The informant learned the following Mexican foodways from her fathers great-aunt, who was Mexican.
She and her twin sister would make stovetop buttered tortillas and the family would make flatbreads and have tamales at Christmas: There were little things that we would do when we were younger, um, like take a tortilla, put it on the oven [stove], uh, which had an open flame as opposed to most now that are just electric and just warm it up on there and put butter on it and eat it, uh, which I dont see anyone do these days, but I remember definitely growing up doing little things like that. Making flatbreads, um . . . lots of peasant food, I guess you would call it for, you know, growing up in a big family in Southern California with slightly, slightly, um, slightly ethnic spin on things . . . I mean, my dads side of the family definitely, um, Mexican, Spanish, uh, foods that I wouldthey would make, like, um, tamales and stuff around Christmas time.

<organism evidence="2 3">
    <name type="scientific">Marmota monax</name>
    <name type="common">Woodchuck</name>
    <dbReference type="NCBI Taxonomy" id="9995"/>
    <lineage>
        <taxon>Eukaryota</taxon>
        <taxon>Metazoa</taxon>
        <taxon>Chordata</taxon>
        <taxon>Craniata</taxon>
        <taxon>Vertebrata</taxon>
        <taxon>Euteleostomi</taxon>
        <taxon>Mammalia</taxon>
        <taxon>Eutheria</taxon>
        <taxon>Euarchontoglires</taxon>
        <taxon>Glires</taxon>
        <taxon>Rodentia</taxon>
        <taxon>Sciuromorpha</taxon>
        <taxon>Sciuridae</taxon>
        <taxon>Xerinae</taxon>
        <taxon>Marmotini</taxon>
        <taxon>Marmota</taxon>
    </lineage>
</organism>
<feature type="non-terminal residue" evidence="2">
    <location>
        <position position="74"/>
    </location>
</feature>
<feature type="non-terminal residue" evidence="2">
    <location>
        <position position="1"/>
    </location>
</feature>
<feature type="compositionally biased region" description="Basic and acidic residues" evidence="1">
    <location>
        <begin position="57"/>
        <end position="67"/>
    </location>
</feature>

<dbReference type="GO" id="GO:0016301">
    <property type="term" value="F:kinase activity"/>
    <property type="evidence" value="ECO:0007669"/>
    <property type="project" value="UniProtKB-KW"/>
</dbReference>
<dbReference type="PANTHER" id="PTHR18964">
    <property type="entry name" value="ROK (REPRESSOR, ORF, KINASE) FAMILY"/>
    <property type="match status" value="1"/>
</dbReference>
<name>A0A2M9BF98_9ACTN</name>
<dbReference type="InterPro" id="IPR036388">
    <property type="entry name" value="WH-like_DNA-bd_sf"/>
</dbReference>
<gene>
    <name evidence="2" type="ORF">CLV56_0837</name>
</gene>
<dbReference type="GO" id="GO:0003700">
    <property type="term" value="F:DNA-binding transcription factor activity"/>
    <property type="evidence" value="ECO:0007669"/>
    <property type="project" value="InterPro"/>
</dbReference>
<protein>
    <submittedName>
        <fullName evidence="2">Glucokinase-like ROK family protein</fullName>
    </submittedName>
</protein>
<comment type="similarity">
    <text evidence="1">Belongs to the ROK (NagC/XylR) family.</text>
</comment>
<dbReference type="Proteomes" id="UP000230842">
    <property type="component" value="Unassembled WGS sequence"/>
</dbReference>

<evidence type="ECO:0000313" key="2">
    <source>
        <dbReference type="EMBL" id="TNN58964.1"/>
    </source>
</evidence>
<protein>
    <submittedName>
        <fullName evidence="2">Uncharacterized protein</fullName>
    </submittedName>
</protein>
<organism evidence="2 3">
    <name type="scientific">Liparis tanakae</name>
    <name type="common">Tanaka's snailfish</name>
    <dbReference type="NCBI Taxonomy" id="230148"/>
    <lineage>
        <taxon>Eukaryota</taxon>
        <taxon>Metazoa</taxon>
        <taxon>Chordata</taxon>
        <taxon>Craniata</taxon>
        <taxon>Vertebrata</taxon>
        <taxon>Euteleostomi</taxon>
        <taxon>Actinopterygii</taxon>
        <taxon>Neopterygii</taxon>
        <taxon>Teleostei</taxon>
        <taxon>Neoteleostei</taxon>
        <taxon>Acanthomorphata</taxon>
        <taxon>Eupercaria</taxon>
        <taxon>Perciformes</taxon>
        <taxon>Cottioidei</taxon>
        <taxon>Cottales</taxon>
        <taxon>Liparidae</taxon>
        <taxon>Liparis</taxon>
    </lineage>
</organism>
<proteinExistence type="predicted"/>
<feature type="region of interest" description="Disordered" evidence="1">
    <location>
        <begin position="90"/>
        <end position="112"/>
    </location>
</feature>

The buttered tortillas were an anytime snack, but baking flatbread was special and tamales were a Christmas treat.
The informant describes the making of the tamales as way complicated and a little boring . . . but they were good.
The informant and her sister, as children of a cross-cultural marriage, inhabited a liminal space so far as traditional foodways went. The tortillas, clearly, have roots in the Hispanic tradition, but putting butter on them seems like a purely American way to eat bread. The informant seems to have rejected her ethnic childhood diet, as she calls it peasant food, which has a negative connotation. Alice Guadalupe Tapp, another Southern California resident with Mexican ancestry, writes about the tradition of having tamales at Christmas in her cookbook Tamales 101: A Beginners Guide to Making Traditional Tamales, mentioning that her family sometimes made more than 600 tamales for the winter holidays (9).
Guadalupe Tapp, Alice. Tamales 101: A Beginners Guide to Making Traditional Tamales. New York: Ten Speed, 2002.